I recently gave a presentation to 10 CEOs on cutting edge competencies for the 21st century CEO. Intriguing topic to them personally, especially given the tenure of the current day CEO – half the number of years it was ten years ago.
During the presentation, there was hearty discussion, a little debate and a couple of suggestions for some challenges shared by individual CEOs. Afterward, when colleagues asked me if the talk was a success, I paused. I did the research, knew the material, presented it engagingly. It was well received but something was missing. So I asked myself whether I met my goals of the talk: building business relationships, negotiating new work. A little too early to tell.
I challenged myself to consider what would have made it more successful? I decided to do a little investigation and contacted 2 of the participants I knew well. They said the talk went very well but wasn’t exceptional, i.e., it didn’t leave them hanging on the edge of their chairs. They weren’t forced to consider a new way of thinking that was diametrically opposed to their own.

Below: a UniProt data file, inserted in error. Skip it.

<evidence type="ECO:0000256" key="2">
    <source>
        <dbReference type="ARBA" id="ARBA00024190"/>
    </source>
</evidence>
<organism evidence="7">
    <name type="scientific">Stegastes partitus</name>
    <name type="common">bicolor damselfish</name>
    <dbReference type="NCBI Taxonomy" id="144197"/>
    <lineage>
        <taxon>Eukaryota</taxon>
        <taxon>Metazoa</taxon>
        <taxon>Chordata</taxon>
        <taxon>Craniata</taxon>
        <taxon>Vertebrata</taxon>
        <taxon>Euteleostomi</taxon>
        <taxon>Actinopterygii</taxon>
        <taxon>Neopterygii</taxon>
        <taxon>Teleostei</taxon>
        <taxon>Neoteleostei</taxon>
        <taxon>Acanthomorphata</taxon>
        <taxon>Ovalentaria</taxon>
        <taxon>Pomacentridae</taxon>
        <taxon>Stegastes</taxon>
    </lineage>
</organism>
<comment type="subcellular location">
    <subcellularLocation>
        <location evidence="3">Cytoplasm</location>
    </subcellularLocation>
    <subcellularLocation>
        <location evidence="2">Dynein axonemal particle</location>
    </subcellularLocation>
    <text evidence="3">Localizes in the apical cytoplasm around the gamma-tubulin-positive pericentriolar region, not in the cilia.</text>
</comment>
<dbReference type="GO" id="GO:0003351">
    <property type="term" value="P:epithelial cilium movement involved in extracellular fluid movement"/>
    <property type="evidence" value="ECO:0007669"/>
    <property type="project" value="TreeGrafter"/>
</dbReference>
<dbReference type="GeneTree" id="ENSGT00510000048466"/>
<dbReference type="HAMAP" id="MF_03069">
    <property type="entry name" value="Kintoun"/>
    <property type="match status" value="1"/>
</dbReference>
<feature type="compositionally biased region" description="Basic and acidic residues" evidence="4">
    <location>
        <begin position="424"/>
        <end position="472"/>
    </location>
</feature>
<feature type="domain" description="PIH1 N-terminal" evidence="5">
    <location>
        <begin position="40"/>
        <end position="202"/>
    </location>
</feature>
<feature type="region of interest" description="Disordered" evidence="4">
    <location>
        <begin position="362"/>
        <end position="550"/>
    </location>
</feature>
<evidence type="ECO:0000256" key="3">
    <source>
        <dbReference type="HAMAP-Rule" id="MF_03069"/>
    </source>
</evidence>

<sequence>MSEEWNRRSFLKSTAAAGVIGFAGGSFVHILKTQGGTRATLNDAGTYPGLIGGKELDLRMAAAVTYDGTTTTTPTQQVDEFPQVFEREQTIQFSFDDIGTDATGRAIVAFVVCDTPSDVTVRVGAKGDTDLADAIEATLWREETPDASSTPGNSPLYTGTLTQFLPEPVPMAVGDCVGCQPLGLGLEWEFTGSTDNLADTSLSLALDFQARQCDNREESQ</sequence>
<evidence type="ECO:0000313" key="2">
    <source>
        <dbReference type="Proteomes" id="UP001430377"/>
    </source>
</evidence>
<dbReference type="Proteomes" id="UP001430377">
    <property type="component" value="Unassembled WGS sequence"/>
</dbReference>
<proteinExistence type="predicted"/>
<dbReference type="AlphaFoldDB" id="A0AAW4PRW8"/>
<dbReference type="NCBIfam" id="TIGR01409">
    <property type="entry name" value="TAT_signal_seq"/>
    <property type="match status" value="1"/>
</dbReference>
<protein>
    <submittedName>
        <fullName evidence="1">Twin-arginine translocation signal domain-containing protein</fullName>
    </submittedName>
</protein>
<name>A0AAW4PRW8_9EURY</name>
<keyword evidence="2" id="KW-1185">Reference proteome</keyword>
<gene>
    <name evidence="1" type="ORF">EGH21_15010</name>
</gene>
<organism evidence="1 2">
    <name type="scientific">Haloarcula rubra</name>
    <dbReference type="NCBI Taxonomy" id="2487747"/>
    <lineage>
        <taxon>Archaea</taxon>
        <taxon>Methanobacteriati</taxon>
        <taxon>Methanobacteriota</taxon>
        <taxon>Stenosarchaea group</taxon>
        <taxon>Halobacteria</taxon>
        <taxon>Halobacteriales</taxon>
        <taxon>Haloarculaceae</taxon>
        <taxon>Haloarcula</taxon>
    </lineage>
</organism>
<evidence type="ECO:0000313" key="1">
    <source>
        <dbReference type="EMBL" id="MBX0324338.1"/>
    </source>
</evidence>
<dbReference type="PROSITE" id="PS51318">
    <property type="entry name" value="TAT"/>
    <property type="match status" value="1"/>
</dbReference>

While I had consciously identified the goals of my presentation, I realized I hadn’t thoroughly explored the best methods to get there. My challenging and provoking them with new and different ways of thinking should have been a “no brainer” for me. The need for intense challenge and debate are key attributes of the typical CEO.
A great learning and critical reminder to fully consider the needs of the receiver whenever you communicate.